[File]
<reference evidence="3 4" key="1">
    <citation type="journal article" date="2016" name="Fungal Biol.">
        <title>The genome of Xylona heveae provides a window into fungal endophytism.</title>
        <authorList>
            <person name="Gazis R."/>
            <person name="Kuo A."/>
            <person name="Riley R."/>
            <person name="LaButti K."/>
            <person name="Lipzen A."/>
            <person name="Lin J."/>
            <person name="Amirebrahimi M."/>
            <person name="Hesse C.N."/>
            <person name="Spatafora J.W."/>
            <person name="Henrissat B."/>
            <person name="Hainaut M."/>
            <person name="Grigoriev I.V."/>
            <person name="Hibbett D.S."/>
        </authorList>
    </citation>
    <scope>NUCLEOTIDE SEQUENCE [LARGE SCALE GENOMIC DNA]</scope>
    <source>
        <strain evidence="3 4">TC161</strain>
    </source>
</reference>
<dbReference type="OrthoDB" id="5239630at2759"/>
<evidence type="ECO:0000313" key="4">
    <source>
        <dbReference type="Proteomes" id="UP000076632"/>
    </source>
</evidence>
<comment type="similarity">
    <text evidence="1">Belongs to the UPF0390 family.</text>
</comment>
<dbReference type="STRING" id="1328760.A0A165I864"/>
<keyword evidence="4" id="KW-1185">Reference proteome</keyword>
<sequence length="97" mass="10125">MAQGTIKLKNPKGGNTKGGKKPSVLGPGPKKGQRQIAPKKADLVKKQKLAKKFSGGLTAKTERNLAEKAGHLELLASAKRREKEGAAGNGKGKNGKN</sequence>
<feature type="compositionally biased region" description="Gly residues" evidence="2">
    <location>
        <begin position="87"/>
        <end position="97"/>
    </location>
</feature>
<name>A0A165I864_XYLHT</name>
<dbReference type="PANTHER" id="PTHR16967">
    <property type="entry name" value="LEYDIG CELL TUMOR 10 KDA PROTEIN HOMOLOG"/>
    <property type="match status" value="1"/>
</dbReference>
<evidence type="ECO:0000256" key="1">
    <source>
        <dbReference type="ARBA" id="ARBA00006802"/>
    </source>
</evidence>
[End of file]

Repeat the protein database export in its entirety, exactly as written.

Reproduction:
<reference evidence="3 4" key="1">
    <citation type="journal article" date="2016" name="Fungal Biol.">
        <title>The genome of Xylona heveae provides a window into fungal endophytism.</title>
        <authorList>
            <person name="Gazis R."/>
            <person name="Kuo A."/>
            <person name="Riley R."/>
            <person name="LaButti K."/>
            <person name="Lipzen A."/>
            <person name="Lin J."/>
            <person name="Amirebrahimi M."/>
            <person name="Hesse C.N."/>
            <person name="Spatafora J.W."/>
            <person name="Henrissat B."/>
            <person name="Hainaut M."/>
            <person name="Grigoriev I.V."/>
            <person name="Hibbett D.S."/>
        </authorList>
    </citation>
    <scope>NUCLEOTIDE SEQUENCE [LARGE SCALE GENOMIC DNA]</scope>
    <source>
        <strain evidence="3 4">TC161</strain>
    </source>
</reference>
<dbReference type="OrthoDB" id="5239630at2759"/>
<evidence type="ECO:0000313" key="4">
    <source>
        <dbReference type="Proteomes" id="UP000076632"/>
    </source>
</evidence>
<comment type="similarity">
    <text evidence="1">Belongs to the UPF0390 family.</text>
</comment>
<dbReference type="STRING" id="1328760.A0A165I864"/>
<keyword evidence="4" id="KW-1185">Reference proteome</keyword>
<sequence length="97" mass="10125">MAQGTIKLKNPKGGNTKGGKKPSVLGPGPKKGQRQIAPKKADLVKKQKLAKKFSGGLTAKTERNLAEKAGHLELLASAKRREKEGAAGNGKGKNGKN</sequence>
<feature type="compositionally biased region" description="Gly residues" evidence="2">
    <location>
        <begin position="87"/>
        <end position="97"/>
    </location>
</feature>
<name>A0A165I864_XYLHT</name>
<dbReference type="PANTHER" id="PTHR16967">
    <property type="entry name" value="LEYDIG CELL TUMOR 10 KDA PROTEIN HOMOLOG"/>
    <property type="match status" value="1"/>
</dbReference>
<evidence type="ECO:0000256" key="1">
    <source>
        <dbReference type="ARBA" id="ARBA00006802"/>
    </source>
</evidence>